i heard about this quite a while ago, and very excited about it! i worked in the nuclear industry for almost 4 years and want to get back into it, so no surprise there.
its actually a very sound concept, 'burning' the waste efficiently only requires a reconfiguration of the reactor and fuel bundles but thats not practical in large plants. however this idea is a stroke of genius...large supply of clean burning power while reducing our waste by a massive amount! love it already.
also ive suffered with asthma/allergies all my life so anything that gets rid of coal burning is wonderful to me. i've had days in the heat of summer where i can't go outside for long because of the smog - can't bloody well breathe right.
also for you guys that want to see electric cars a big problem has always been where do we get enough electricity for that....this answers that question rather nicely.
zero_gravity, I agree about everything you posted there, especially the bit about electric cars. Another car technology that would be made reasonable by a huge supply of cheap energy would be hydrogen from electrolysis. It could be used in fuel cell electric vehicles, or it could be burned in internal combustion engines.
In addition, all that coal doesn't have to be left in the ground. It can be converted into gasoline using mature technology that just doesn't get used because coal is worth enough without converting it (really, any hydrocarbon or fossil fuel can). That can extend what may be a limited supply of dinosaur juice.
I guess I'm slightly skeptical since it is in Esquire instead of a Science magazine. But whatever, I'll take it in whatever form it exists I suppose.
However, I'm more curious about how well the waste material is processed- if the initial process degrades the uranium from 99% to 95%, that still leaves a lot of potential energy to extract I suppose. However, I didn't see how well this "new" process degrades the uranium further - down to 94%? down to 5%?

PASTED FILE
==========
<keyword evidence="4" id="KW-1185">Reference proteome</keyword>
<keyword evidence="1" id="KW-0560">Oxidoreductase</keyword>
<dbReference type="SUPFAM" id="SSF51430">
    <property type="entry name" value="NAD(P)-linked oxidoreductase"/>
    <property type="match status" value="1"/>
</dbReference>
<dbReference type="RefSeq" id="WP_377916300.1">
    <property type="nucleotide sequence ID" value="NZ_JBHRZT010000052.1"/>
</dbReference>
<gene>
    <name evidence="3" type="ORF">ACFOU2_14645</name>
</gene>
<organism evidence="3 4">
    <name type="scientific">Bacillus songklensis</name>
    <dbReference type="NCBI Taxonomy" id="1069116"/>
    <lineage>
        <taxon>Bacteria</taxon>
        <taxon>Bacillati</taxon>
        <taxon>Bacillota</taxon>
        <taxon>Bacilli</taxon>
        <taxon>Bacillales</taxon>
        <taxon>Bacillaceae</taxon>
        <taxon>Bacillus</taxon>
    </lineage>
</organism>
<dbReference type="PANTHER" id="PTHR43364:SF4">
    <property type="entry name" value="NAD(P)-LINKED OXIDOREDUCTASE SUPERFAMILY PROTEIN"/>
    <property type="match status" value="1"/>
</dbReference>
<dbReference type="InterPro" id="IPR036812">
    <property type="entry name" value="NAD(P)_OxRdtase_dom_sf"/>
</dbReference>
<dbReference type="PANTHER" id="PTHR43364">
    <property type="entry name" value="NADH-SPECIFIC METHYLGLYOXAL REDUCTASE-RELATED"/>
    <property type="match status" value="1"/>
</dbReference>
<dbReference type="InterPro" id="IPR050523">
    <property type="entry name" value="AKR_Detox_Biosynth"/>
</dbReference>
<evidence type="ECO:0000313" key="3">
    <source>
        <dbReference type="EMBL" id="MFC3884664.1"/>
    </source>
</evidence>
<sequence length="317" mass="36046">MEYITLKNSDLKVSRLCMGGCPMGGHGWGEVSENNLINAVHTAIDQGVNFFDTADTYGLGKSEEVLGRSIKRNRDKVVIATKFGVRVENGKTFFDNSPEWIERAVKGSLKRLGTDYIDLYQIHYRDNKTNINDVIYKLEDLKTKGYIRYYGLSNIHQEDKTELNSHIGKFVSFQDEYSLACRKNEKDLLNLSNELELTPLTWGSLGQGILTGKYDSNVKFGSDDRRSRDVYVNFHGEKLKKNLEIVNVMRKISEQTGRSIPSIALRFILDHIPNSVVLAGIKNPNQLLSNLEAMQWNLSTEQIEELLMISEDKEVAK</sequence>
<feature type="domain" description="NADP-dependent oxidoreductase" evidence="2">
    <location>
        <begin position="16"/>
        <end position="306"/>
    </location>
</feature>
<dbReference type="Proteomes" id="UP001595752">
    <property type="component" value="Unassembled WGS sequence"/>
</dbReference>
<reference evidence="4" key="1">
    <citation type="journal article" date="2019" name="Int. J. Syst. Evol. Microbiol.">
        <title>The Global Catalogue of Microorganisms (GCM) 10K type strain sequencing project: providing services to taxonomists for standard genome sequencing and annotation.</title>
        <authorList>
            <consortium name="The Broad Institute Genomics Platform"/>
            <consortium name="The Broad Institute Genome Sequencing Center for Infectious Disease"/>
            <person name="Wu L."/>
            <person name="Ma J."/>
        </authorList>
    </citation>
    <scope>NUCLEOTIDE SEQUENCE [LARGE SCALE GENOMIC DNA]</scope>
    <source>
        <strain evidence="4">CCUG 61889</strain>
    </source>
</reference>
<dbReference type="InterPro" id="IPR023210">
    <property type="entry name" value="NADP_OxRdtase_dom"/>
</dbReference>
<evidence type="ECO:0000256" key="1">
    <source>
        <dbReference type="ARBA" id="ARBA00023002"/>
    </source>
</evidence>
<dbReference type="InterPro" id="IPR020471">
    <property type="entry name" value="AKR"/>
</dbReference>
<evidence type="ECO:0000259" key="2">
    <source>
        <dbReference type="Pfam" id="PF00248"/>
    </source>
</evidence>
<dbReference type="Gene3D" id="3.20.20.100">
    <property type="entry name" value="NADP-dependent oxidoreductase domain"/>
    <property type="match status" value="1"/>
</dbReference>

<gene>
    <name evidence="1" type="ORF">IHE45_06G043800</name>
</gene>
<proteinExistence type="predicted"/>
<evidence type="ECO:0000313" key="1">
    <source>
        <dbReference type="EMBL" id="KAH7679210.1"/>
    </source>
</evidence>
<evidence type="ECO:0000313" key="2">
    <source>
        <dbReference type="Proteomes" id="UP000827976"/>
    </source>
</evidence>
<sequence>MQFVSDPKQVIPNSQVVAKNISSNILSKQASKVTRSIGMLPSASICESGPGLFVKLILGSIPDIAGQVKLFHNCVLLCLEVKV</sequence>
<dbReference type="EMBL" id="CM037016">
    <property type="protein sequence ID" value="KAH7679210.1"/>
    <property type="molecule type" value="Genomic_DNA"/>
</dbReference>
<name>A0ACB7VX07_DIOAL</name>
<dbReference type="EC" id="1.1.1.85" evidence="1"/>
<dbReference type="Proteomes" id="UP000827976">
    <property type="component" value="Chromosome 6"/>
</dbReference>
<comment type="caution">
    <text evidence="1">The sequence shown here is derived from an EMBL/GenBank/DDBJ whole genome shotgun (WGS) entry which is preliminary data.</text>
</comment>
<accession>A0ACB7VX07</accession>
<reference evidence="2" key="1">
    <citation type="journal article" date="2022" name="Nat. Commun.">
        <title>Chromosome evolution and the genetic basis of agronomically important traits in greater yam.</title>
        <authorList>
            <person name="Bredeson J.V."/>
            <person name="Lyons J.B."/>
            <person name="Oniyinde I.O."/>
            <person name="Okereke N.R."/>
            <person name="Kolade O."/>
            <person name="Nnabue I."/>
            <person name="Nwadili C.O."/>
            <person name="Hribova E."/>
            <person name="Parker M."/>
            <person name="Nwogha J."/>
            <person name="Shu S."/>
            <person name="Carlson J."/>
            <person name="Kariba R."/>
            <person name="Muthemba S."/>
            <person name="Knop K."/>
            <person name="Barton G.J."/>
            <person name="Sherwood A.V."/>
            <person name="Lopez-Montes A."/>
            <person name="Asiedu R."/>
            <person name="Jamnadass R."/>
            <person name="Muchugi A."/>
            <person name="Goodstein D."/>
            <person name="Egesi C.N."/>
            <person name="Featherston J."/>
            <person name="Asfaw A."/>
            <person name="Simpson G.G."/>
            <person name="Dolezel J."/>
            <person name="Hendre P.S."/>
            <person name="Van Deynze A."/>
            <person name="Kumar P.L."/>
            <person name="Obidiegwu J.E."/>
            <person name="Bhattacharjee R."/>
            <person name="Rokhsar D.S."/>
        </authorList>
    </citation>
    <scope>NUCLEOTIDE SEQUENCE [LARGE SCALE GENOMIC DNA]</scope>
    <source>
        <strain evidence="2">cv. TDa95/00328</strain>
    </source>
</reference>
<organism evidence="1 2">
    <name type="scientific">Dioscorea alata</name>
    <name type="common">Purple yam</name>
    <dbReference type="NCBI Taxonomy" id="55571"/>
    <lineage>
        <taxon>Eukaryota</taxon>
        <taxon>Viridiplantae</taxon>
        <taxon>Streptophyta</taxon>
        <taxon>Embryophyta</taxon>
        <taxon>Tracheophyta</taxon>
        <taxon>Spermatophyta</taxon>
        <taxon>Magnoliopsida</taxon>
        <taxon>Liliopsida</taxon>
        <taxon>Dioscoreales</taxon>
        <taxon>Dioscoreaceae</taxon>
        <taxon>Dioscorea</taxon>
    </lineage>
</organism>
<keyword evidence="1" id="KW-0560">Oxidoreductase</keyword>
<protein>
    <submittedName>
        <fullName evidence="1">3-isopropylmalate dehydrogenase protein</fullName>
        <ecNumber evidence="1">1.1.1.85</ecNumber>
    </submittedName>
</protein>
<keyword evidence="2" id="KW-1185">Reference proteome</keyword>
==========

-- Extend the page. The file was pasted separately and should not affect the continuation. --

In either case, part of me wants to take the wasted uranium, and instead of burying it (which seems to be the only solution right now) we could blast it off into outer space (on a trajectory that wouldn't hit any other planets) and just let the waste uranium sail toward some other galaxy somewhere in a billion trillion years. But I guess that opens the possibility that the rocket might explode in the atmosphere at/after blastoff, leaving a bit of a mess to clean up.
I live near a Nuclear plant (Seabrook, NH) and get my electricity from there. Actually, the site was initially configured for two reactors, but due to budget issues only one was ever completed. Obama mentioned possibly completing the second reactor during his campaign, although I bet he's forgotten that by now... Anyhow, I'd love to see the second reactor built, and I wonder if this is a way it could be done. (Although the PRISM plans sound like they are intended for ground-up new facilities, and not really adaptable to existing plants.)
My understanding is that these reactors would be able to be mass produced, and shipped out on railcars. On site they could be daisy chained together. It also mentioned the possibility of converting existing coal plants to nuclear with this technology.
The idea of both types of reactors on site is an interesting one. That would mean no waste is shipped. Its created, in the first reactor, burned in the second, and rendered inert.